Experts brace for more super-resistant gonorrhea
In late March, an ominous report from England’s public health agency described a case of gonorrhea that was resistant to both components of the dual antibiotic therapy of azithromycin and ceftriaxone—the only remaining recommended treatment for gonorrhea.
The infection, which was also resistant to a slew of other antibiotics, was quickly dubbed “super gonorrhea” by the UK press. It was the first reported case in the world of gonorrhea with combined high-level azithromycin resistance and ceftriaxone resistance.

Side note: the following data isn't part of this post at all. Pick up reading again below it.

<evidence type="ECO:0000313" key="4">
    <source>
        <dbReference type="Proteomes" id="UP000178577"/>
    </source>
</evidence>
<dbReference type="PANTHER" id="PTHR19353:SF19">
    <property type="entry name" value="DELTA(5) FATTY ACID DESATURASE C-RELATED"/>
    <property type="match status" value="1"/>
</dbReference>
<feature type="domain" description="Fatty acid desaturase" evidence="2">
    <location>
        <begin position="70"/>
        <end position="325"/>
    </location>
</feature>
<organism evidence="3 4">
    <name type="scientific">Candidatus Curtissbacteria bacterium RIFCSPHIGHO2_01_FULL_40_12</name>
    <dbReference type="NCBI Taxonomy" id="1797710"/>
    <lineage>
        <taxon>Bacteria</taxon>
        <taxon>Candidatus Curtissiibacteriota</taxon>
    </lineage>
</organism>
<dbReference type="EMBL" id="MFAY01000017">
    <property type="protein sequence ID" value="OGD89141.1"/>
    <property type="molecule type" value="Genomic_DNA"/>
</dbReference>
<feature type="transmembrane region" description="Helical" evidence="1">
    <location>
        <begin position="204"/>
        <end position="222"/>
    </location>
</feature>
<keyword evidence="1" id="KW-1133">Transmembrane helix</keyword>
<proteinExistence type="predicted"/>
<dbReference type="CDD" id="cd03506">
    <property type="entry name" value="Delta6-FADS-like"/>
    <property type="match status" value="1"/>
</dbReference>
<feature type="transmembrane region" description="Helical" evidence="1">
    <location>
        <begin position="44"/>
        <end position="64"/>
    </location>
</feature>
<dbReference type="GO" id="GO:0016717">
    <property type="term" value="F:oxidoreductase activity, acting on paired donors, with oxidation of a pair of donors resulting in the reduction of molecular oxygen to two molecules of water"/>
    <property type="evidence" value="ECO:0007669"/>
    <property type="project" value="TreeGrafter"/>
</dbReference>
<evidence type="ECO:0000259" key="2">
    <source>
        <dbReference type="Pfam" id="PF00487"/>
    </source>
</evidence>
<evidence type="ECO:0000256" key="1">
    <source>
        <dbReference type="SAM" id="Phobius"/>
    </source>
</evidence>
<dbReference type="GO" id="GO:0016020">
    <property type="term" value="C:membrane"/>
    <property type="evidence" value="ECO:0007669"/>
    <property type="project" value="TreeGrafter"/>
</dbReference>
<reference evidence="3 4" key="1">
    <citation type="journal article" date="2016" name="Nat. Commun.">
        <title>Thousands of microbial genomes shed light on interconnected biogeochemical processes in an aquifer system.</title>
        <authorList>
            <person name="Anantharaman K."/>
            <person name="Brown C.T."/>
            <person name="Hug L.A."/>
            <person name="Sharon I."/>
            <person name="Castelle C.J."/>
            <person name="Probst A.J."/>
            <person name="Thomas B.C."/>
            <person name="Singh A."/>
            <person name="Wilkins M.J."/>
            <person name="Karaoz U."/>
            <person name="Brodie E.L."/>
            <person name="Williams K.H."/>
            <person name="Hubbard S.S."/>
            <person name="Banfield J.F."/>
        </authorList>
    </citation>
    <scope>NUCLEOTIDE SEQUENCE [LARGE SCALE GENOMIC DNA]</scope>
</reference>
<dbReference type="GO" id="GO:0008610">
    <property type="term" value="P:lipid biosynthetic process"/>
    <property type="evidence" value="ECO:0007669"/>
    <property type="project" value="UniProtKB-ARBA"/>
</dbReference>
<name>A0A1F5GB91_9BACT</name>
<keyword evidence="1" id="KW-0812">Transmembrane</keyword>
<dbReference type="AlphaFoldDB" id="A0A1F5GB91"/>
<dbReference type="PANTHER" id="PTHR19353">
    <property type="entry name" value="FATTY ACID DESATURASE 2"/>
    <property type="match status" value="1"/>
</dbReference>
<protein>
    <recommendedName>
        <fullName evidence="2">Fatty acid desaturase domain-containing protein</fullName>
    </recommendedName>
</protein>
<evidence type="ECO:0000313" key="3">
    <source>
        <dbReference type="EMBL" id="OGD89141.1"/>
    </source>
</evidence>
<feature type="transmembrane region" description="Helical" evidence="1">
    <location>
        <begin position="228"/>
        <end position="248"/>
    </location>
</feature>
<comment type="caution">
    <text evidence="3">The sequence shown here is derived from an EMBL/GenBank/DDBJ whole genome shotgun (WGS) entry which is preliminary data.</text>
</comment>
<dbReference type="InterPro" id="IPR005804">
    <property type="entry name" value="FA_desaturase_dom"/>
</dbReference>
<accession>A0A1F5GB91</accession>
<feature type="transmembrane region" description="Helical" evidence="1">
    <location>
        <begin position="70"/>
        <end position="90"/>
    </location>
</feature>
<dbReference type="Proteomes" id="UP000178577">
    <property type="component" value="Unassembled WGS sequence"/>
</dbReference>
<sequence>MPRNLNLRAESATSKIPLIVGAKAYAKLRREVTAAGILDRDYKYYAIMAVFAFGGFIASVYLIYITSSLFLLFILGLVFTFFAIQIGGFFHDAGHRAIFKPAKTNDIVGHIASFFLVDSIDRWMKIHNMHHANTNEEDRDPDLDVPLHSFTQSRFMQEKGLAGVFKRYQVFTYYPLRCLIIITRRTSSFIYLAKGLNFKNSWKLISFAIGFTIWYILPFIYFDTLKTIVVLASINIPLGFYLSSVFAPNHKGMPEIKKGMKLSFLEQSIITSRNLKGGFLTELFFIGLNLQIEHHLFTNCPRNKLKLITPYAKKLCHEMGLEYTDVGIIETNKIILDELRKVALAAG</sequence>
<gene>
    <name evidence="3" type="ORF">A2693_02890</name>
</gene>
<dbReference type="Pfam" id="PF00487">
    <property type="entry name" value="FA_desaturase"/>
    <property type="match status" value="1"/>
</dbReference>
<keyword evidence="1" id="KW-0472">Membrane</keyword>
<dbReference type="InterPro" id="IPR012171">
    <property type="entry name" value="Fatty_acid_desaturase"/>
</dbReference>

It certainly won’t be the last. In the following months, two similar cases would be reported in Australia.
Ultimately, the British man’s infection was cured. But not until the patient had received 3 days of intravenous (IV) treatment with ertapenem, a “last-resort” antibiotic normally reserved for severe, life-threatening infections and not intended for garden-variety sexually transmitted diseases (STDs).
“If this was to become the norm, the impact on healthcare services would be huge,” Mark Lawton, MD, of the British Association for Sexual Health and HIV, told CIDRAP News.
Welcome to the world of super-resistant gonorrhea.
Source: CIDRAPEffective Surveillance Healthy Patients